Who run the world? Girls

A year ago, research to me was synonymous with pipettes, microscopes, and long days on my feet. A year ago, I was checking my email frequently to make sure my GHAC acceptance wasn’t an accident or mistake. A year ago, I had no idea what I was capable of doing or what was ultimately possible in the setting of a pandemic. Today, I am conducting amazing research from behind my computer screen and looking back fondly at the completion of my first year of medical school, though the imposter syndrome creeps in now and again. I am working with Dr. Sarah Averbach and Dr. Anita Raj, of UCSD’s Center on Gender Equity and Health, and our international colleagues, to analyze measures of contraceptive decision-making and their association with contraceptive use outcomes among married women in rural Maharashtra, India.

Colleagues in India conducting work during the pandemic.

Four weeks into my GHAC summer research rotation, I am overwhelmed by a bittersweet feeling. On one hand, here in SoCal, we are living in a bubble. I can hug my vaccinated family and friends with minimal concern, grab coffee at my favorite coffee shop, and take weekend trips. However, as I enjoy the positive changes that have occurred since the start of the pandemic, I adjust my perspective to consider why I am here in the first place — I am conducting my GHAC research remotely because the COVID-19 pandemic continues to devastate India and countless other parts of the world. Inequitable global vaccine distribution weighs heavily on my mind as I work at a privileged distance from the issue. I try to keep in mind that the data I am working with, each number, represents a woman and her lived experiences.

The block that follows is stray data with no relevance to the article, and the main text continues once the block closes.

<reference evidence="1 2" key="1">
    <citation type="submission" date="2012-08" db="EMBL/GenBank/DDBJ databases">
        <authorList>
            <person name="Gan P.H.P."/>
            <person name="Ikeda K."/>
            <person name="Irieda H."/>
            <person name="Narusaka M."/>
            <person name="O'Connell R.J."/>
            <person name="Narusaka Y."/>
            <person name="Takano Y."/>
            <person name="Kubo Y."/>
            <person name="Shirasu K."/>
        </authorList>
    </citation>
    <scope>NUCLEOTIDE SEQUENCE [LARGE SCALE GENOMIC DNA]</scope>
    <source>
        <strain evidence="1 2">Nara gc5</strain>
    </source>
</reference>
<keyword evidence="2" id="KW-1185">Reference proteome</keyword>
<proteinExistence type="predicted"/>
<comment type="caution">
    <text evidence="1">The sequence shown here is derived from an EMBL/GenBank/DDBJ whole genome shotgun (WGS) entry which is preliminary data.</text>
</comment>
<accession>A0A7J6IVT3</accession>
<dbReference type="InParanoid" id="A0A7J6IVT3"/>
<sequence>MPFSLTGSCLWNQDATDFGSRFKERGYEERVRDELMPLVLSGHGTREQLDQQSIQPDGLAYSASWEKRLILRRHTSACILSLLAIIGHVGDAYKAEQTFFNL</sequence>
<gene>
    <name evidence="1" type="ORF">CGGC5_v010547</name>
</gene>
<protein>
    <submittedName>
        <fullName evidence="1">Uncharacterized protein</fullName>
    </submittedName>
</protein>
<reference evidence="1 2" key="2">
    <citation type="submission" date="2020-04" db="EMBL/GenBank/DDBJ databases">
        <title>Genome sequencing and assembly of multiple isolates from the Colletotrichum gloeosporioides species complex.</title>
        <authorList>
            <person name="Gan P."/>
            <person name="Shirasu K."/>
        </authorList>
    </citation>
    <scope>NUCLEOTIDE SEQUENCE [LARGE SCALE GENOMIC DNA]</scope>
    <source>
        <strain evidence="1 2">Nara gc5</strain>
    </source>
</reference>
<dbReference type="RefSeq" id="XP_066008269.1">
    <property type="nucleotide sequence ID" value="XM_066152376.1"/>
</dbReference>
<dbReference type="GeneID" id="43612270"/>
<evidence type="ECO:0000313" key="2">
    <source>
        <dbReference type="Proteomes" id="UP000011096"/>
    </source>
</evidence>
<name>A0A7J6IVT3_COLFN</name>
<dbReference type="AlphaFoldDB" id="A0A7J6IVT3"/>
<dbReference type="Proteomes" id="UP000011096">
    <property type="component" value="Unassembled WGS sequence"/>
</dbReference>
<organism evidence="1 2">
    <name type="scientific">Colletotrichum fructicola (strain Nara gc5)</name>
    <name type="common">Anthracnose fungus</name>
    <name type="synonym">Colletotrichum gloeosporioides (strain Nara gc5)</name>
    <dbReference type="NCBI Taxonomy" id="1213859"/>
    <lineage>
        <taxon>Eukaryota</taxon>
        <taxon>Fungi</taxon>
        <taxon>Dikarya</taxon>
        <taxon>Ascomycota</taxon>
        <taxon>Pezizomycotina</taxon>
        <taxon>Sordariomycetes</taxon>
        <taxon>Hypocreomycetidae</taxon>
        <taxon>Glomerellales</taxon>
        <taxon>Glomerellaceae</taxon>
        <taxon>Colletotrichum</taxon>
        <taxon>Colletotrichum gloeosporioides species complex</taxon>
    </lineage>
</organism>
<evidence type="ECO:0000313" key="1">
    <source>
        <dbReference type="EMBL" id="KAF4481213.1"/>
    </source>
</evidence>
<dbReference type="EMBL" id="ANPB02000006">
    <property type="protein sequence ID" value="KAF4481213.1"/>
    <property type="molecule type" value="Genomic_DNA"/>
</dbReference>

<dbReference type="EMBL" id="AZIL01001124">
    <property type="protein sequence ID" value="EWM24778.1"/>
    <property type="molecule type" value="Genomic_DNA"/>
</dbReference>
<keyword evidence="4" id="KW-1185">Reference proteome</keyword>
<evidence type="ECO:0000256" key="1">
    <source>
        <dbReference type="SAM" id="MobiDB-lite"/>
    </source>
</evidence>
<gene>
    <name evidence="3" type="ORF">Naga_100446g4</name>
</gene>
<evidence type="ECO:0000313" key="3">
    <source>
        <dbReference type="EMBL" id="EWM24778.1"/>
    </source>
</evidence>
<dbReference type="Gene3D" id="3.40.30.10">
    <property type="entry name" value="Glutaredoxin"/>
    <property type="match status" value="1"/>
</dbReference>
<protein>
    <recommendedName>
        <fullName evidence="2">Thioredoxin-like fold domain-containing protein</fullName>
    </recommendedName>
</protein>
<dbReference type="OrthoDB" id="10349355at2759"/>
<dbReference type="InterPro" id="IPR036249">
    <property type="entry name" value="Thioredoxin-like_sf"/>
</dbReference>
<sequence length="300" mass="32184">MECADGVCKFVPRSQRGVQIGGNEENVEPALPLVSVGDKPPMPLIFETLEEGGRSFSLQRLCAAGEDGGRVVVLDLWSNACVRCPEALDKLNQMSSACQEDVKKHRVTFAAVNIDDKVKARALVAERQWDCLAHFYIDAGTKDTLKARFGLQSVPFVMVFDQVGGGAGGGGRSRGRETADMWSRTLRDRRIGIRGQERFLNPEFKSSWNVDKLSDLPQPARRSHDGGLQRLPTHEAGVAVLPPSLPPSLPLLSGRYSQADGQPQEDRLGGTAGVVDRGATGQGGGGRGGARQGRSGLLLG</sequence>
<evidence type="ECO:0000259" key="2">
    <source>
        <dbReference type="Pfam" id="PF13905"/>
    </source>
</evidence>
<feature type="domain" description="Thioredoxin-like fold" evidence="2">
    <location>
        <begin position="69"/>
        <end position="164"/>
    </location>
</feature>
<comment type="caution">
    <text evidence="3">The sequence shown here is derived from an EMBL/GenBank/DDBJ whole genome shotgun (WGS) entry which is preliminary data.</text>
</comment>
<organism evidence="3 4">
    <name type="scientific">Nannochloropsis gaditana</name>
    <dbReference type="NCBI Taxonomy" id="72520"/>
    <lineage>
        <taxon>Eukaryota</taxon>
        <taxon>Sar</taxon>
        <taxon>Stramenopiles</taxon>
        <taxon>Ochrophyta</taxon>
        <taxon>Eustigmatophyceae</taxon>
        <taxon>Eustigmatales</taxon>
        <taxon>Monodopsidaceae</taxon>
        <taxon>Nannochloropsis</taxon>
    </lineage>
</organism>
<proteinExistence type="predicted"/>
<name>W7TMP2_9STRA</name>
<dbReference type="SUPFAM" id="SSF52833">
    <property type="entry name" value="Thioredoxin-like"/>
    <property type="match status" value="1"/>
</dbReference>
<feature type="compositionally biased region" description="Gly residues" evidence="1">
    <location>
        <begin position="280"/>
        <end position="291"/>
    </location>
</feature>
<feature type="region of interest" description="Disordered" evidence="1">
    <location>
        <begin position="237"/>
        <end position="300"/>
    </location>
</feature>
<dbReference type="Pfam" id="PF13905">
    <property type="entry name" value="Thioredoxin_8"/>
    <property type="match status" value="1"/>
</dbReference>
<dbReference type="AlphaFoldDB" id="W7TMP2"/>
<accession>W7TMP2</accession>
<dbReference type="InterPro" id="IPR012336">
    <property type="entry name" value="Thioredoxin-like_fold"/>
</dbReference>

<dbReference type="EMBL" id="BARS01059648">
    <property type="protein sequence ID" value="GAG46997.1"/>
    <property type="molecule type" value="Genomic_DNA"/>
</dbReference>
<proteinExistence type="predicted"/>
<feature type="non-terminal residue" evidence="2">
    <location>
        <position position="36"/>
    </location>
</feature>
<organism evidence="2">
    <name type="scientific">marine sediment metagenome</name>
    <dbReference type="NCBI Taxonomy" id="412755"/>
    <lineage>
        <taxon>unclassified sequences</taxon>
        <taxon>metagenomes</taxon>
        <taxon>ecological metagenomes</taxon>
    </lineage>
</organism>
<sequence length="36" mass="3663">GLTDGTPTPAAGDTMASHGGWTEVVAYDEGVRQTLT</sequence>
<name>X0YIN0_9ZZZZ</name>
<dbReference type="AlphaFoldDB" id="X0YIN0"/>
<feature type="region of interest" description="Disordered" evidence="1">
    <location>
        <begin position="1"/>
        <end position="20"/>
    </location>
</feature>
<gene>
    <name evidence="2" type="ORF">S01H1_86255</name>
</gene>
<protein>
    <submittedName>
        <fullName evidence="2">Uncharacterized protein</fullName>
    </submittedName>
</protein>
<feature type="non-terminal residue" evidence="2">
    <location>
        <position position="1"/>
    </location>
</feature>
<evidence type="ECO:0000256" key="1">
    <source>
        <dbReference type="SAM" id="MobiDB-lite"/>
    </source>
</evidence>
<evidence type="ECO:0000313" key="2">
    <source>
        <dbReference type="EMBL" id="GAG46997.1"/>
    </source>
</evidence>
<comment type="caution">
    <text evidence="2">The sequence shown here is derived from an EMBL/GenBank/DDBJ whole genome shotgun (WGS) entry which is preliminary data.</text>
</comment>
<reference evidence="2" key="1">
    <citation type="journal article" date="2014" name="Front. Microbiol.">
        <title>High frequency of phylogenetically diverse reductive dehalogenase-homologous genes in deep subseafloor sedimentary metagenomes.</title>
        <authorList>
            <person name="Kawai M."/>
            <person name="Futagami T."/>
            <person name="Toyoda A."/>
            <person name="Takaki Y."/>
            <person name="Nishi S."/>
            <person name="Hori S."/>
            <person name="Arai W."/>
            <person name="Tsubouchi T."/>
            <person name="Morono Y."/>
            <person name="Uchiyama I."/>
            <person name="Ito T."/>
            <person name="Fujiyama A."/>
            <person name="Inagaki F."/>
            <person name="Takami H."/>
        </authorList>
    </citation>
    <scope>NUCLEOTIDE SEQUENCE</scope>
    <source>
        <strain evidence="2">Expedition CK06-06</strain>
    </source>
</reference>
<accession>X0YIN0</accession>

Here in San Diego, working with an all-female research team on a global women’s health project, I started to notice an interesting pattern. Aside from my research, I’ve also had the opportunity to shadow Obstetrics and Gynecology and continue to serve in our Free Clinic as a co-manager for the Downtown Women’s Specialty Clinic. Across these opportunities, all of the patients, team members, mentors and superiors I have worked with have been women. This wasn’t intentional, but it’s been an incredibly unique and positive experience for me. [Cue: “Who Run the World (Girls)” by Beyonce]. As someone who is interested in women’s health, I feel really lucky to have so many female role models in the field who inspire me each day. This environment has made me feel like part of a community and has gifted me with meaningful conversations and connections with those around me.

Camping in Joshua Tree.

Outside of research, shadowing, and Free Clinic, I’ve been spending quality time with family, old friends and new friends. In my free time I’ve been joining classmates for karaoke, dinners, and movie nights. I also had a 24-hour camping adventure in Joshua Tree — not very strategically, as I was there on a day with record-breaking heat!

Exploring Joshua Tree.

The summer is off to a great start, and I’m trying to savor each moment. Thankfully, this global health experience won’t be my last. Perhaps I will find myself in India for my fourth year GHAC rotation! I am looking forward to discovering what the future holds for not only myself and our colleagues, but also for the field of global health.

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